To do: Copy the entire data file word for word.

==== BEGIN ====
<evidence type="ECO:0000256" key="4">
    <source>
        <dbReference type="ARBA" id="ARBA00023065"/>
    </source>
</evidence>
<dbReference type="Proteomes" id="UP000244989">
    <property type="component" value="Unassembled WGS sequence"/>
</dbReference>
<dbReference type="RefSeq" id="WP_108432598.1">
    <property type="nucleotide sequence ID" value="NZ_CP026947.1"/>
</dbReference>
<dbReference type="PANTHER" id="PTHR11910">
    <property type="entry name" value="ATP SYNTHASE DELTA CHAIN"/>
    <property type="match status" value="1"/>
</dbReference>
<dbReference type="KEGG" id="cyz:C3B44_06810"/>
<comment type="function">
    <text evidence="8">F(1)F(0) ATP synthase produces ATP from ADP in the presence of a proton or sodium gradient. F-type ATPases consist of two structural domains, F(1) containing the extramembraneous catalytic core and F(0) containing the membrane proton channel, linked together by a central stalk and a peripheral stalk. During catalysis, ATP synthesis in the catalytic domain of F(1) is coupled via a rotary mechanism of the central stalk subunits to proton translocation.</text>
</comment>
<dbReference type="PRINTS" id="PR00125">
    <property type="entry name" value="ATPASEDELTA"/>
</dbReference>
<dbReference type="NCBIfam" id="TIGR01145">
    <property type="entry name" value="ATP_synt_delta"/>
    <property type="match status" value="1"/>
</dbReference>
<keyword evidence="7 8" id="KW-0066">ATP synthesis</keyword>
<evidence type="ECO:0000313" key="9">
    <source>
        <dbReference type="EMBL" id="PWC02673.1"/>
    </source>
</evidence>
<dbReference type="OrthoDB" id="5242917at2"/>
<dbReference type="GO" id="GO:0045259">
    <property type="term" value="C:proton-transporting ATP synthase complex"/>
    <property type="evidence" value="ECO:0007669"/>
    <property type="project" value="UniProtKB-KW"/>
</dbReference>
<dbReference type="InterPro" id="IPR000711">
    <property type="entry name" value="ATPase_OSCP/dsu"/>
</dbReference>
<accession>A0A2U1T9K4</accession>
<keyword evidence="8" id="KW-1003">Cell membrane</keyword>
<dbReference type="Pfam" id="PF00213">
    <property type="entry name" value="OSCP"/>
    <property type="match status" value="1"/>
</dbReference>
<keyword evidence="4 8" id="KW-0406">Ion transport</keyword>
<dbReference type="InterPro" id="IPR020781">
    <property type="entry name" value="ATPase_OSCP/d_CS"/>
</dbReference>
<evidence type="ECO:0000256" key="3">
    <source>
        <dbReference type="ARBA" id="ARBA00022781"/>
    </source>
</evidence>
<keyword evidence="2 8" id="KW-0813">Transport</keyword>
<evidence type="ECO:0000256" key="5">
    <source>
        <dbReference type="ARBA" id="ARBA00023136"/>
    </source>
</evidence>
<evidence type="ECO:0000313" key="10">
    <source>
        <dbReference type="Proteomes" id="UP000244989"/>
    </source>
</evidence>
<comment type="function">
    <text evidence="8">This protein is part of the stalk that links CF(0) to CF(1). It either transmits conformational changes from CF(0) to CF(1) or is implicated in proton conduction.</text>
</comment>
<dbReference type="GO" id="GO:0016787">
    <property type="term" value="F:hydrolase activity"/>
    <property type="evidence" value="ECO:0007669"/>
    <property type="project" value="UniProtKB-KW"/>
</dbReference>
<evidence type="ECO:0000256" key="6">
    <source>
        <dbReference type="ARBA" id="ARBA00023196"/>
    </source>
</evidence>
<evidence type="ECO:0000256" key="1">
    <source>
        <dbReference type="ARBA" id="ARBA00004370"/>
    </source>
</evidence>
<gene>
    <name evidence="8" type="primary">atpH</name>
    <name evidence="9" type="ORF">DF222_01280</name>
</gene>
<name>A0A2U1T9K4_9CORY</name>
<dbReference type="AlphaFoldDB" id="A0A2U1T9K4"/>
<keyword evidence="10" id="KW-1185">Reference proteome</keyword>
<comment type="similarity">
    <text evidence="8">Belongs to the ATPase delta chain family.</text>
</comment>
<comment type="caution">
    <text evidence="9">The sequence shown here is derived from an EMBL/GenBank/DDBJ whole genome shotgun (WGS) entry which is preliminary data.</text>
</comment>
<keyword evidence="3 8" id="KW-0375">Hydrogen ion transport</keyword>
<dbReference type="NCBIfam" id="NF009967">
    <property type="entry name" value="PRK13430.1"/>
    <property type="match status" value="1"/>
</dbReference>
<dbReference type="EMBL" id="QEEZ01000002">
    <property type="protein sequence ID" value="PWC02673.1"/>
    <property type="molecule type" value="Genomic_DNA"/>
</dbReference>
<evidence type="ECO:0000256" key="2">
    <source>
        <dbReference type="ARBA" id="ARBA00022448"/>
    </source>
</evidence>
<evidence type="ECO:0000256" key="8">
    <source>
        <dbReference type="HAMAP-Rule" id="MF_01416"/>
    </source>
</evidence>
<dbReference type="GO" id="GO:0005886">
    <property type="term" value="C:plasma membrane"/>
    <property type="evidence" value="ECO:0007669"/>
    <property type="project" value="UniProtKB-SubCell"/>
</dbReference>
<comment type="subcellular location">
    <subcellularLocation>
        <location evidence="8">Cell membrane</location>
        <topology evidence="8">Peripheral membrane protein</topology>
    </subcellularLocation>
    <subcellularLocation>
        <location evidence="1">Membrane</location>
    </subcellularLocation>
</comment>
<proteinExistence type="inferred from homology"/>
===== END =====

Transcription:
<evidence type="ECO:0000256" key="4">
    <source>
        <dbReference type="ARBA" id="ARBA00023065"/>
    </source>
</evidence>
<dbReference type="Proteomes" id="UP000244989">
    <property type="component" value="Unassembled WGS sequence"/>
</dbReference>
<dbReference type="RefSeq" id="WP_108432598.1">
    <property type="nucleotide sequence ID" value="NZ_CP026947.1"/>
</dbReference>
<dbReference type="PANTHER" id="PTHR11910">
    <property type="entry name" value="ATP SYNTHASE DELTA CHAIN"/>
    <property type="match status" value="1"/>
</dbReference>
<dbReference type="KEGG" id="cyz:C3B44_06810"/>
<comment type="function">
    <text evidence="8">F(1)F(0) ATP synthase produces ATP from ADP in the presence of a proton or sodium gradient. F-type ATPases consist of two structural domains, F(1) containing the extramembraneous catalytic core and F(0) containing the membrane proton channel, linked together by a central stalk and a peripheral stalk. During catalysis, ATP synthesis in the catalytic domain of F(1) is coupled via a rotary mechanism of the central stalk subunits to proton translocation.</text>
</comment>
<dbReference type="PRINTS" id="PR00125">
    <property type="entry name" value="ATPASEDELTA"/>
</dbReference>
<dbReference type="NCBIfam" id="TIGR01145">
    <property type="entry name" value="ATP_synt_delta"/>
    <property type="match status" value="1"/>
</dbReference>
<keyword evidence="7 8" id="KW-0066">ATP synthesis</keyword>
<evidence type="ECO:0000313" key="9">
    <source>
        <dbReference type="EMBL" id="PWC02673.1"/>
    </source>
</evidence>
<dbReference type="OrthoDB" id="5242917at2"/>
<dbReference type="GO" id="GO:0045259">
    <property type="term" value="C:proton-transporting ATP synthase complex"/>
    <property type="evidence" value="ECO:0007669"/>
    <property type="project" value="UniProtKB-KW"/>
</dbReference>
<dbReference type="InterPro" id="IPR000711">
    <property type="entry name" value="ATPase_OSCP/dsu"/>
</dbReference>
<accession>A0A2U1T9K4</accession>
<keyword evidence="8" id="KW-1003">Cell membrane</keyword>
<dbReference type="Pfam" id="PF00213">
    <property type="entry name" value="OSCP"/>
    <property type="match status" value="1"/>
</dbReference>
<keyword evidence="4 8" id="KW-0406">Ion transport</keyword>
<dbReference type="InterPro" id="IPR020781">
    <property type="entry name" value="ATPase_OSCP/d_CS"/>
</dbReference>
<evidence type="ECO:0000256" key="3">
    <source>
        <dbReference type="ARBA" id="ARBA00022781"/>
    </source>
</evidence>
<keyword evidence="2 8" id="KW-0813">Transport</keyword>
<evidence type="ECO:0000256" key="5">
    <source>
        <dbReference type="ARBA" id="ARBA00023136"/>
    </source>
</evidence>
<evidence type="ECO:0000313" key="10">
    <source>
        <dbReference type="Proteomes" id="UP000244989"/>
    </source>
</evidence>
<comment type="function">
    <text evidence="8">This protein is part of the stalk that links CF(0) to CF(1). It either transmits conformational changes from CF(0) to CF(1) or is implicated in proton conduction.</text>
</comment>
<dbReference type="GO" id="GO:0016787">
    <property type="term" value="F:hydrolase activity"/>
    <property type="evidence" value="ECO:0007669"/>
    <property type="project" value="UniProtKB-KW"/>
</dbReference>
<evidence type="ECO:0000256" key="6">
    <source>
        <dbReference type="ARBA" id="ARBA00023196"/>
    </source>
</evidence>
<evidence type="ECO:0000256" key="1">
    <source>
        <dbReference type="ARBA" id="ARBA00004370"/>
    </source>
</evidence>
<gene>
    <name evidence="8" type="primary">atpH</name>
    <name evidence="9" type="ORF">DF222_01280</name>
</gene>
<name>A0A2U1T9K4_9CORY</name>
<dbReference type="AlphaFoldDB" id="A0A2U1T9K4"/>
<keyword evidence="10" id="KW-1185">Reference proteome</keyword>
<comment type="similarity">
    <text evidence="8">Belongs to the ATPase delta chain family.</text>
</comment>
<comment type="caution">
    <text evidence="9">The sequence shown here is derived from an EMBL/GenBank/DDBJ whole genome shotgun (WGS) entry which is preliminary data.</text>
</comment>
<keyword evidence="3 8" id="KW-0375">Hydrogen ion transport</keyword>
<dbReference type="NCBIfam" id="NF009967">
    <property type="entry name" value="PRK13430.1"/>
    <property type="match status" value="1"/>
</dbReference>
<dbReference type="EMBL" id="QEEZ01000002">
    <property type="protein sequence ID" value="PWC02673.1"/>
    <property type="molecule type" value="Genomic_DNA"/>
</dbReference>
<evidence type="ECO:0000256" key="2">
    <source>
        <dbReference type="ARBA" id="ARBA00022448"/>
    </source>
</evidence>
<evidence type="ECO:0000256" key="8">
    <source>
        <dbReference type="HAMAP-Rule" id="MF_01416"/>
    </source>
</evidence>
<dbReference type="GO" id="GO:0005886">
    <property type="term" value="C:plasma membrane"/>
    <property type="evidence" value="ECO:0007669"/>
    <property type="project" value="UniProtKB-SubCell"/>
</dbReference>
<comment type="subcellular location">
    <subcellularLocation>
        <location evidence="8">Cell membrane</location>
        <topology evidence="8">Peripheral membrane protein</topology>
    </subcellularLocation>
    <subcellularLocation>
        <location evidence="1">Membrane</location>
    </subcellularLocation>
</comment>
<proteinExistence type="inferred from homology"/>